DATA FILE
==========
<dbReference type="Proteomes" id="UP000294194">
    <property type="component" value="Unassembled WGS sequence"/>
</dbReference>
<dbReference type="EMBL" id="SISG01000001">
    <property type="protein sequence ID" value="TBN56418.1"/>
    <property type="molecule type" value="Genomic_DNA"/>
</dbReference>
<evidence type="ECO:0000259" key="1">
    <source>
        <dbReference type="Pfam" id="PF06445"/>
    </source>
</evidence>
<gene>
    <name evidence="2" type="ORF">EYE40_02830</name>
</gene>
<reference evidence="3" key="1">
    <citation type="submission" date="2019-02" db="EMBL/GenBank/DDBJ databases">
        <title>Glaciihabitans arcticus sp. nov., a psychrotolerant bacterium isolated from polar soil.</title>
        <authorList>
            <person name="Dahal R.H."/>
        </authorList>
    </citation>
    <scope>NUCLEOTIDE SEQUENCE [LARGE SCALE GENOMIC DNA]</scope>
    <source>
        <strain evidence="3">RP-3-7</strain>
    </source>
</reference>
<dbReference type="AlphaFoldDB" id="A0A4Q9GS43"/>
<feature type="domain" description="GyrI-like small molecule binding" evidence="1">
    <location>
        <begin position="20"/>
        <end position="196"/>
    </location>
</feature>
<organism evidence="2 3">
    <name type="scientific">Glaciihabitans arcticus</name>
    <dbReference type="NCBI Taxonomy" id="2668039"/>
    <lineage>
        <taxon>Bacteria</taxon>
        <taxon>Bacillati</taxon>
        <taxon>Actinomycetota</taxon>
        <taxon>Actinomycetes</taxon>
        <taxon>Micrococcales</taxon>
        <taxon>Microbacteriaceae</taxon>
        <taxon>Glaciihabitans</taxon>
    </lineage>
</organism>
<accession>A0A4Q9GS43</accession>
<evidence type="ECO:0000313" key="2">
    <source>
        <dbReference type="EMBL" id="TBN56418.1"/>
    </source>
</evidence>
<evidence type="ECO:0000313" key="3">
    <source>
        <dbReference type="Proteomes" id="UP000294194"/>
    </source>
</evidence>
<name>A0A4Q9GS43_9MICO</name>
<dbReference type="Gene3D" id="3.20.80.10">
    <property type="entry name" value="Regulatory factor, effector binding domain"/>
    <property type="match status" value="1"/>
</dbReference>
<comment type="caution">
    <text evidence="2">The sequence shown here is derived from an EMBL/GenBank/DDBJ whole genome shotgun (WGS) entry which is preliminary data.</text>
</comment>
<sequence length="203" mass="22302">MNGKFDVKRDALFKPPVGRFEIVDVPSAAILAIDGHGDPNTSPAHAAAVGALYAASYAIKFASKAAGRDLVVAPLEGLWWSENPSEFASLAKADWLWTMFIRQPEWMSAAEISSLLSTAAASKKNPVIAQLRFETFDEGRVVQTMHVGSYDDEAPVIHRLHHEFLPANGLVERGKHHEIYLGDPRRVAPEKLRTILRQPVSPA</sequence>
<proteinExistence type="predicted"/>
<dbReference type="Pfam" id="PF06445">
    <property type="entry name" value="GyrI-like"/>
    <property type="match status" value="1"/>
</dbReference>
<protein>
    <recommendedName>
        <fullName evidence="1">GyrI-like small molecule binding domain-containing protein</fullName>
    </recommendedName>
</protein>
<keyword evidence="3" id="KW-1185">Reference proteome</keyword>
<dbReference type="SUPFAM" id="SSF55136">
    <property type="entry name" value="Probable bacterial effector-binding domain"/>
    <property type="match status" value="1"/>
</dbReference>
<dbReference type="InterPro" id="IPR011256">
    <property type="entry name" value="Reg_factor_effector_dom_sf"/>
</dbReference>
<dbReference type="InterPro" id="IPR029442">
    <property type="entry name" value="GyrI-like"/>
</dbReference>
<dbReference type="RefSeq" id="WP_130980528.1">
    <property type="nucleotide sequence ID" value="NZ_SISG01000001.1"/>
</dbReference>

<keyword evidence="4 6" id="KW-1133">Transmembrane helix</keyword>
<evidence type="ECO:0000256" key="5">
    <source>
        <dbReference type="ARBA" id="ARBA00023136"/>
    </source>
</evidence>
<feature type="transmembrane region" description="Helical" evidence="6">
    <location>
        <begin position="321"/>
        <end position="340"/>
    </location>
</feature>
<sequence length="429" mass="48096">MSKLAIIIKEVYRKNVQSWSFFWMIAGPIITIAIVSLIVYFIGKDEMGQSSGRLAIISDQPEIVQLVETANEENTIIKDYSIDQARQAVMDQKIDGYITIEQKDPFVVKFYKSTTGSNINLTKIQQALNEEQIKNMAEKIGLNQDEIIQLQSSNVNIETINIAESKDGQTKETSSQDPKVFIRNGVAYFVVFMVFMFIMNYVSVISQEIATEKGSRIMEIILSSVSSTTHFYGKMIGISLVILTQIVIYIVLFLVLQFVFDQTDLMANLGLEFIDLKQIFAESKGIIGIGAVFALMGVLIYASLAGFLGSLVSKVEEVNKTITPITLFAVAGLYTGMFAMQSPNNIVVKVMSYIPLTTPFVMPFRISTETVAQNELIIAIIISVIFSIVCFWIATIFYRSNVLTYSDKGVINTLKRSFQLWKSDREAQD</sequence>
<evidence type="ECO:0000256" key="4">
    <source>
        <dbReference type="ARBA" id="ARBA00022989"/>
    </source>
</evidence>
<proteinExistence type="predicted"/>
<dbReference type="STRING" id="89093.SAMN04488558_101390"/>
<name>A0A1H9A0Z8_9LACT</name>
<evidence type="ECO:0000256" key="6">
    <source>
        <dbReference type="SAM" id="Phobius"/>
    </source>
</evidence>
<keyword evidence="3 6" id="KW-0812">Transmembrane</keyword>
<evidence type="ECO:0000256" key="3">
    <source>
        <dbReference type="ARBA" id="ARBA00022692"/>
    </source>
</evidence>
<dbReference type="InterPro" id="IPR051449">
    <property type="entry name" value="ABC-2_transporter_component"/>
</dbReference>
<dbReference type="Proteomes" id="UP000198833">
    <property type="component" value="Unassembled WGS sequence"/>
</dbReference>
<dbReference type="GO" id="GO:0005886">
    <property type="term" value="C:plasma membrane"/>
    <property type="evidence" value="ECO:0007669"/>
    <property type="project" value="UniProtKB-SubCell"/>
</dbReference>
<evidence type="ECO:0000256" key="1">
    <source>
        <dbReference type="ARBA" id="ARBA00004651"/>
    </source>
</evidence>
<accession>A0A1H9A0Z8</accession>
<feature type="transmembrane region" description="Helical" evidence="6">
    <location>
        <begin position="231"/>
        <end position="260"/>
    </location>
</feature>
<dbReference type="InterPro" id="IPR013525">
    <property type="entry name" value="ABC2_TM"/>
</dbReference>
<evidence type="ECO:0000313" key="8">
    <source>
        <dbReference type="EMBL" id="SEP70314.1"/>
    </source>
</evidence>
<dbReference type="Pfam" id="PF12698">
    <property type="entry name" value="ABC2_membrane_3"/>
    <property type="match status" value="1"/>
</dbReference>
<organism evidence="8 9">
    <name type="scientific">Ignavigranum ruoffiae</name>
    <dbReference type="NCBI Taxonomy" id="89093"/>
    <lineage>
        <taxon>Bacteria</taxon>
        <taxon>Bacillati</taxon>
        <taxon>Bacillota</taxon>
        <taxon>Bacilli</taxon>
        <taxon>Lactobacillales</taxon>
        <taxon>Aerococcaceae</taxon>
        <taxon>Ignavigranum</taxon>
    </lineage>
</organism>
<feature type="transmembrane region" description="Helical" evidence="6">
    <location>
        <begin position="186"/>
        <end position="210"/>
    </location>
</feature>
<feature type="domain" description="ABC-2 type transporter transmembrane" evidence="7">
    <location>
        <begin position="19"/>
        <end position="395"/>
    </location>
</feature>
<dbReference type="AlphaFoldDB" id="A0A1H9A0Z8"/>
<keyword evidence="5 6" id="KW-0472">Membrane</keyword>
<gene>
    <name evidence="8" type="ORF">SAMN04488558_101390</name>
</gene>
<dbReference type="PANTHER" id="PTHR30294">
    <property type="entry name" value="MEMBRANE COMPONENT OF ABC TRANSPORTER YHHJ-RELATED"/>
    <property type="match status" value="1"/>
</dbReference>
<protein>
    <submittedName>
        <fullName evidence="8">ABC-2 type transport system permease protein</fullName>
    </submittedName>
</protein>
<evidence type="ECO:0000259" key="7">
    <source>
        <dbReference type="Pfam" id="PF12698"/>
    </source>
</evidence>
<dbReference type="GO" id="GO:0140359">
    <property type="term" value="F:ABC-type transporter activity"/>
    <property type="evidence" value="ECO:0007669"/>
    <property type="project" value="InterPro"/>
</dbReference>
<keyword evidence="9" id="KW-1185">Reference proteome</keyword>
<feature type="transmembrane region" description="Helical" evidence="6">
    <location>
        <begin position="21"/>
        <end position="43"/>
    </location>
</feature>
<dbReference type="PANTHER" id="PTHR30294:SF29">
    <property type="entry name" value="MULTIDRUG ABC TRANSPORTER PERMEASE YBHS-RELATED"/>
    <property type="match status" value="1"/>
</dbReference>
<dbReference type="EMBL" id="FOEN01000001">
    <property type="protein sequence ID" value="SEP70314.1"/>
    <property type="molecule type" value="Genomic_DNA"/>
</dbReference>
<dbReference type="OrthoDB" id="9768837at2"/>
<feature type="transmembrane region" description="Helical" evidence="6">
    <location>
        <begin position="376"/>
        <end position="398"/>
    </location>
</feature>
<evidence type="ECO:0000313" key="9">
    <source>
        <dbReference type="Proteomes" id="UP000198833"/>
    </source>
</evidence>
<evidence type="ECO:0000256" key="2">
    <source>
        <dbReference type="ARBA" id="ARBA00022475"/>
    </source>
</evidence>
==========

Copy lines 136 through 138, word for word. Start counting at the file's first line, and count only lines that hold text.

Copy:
    <source>
        <dbReference type="ARBA" id="ARBA00004651"/>
    </source>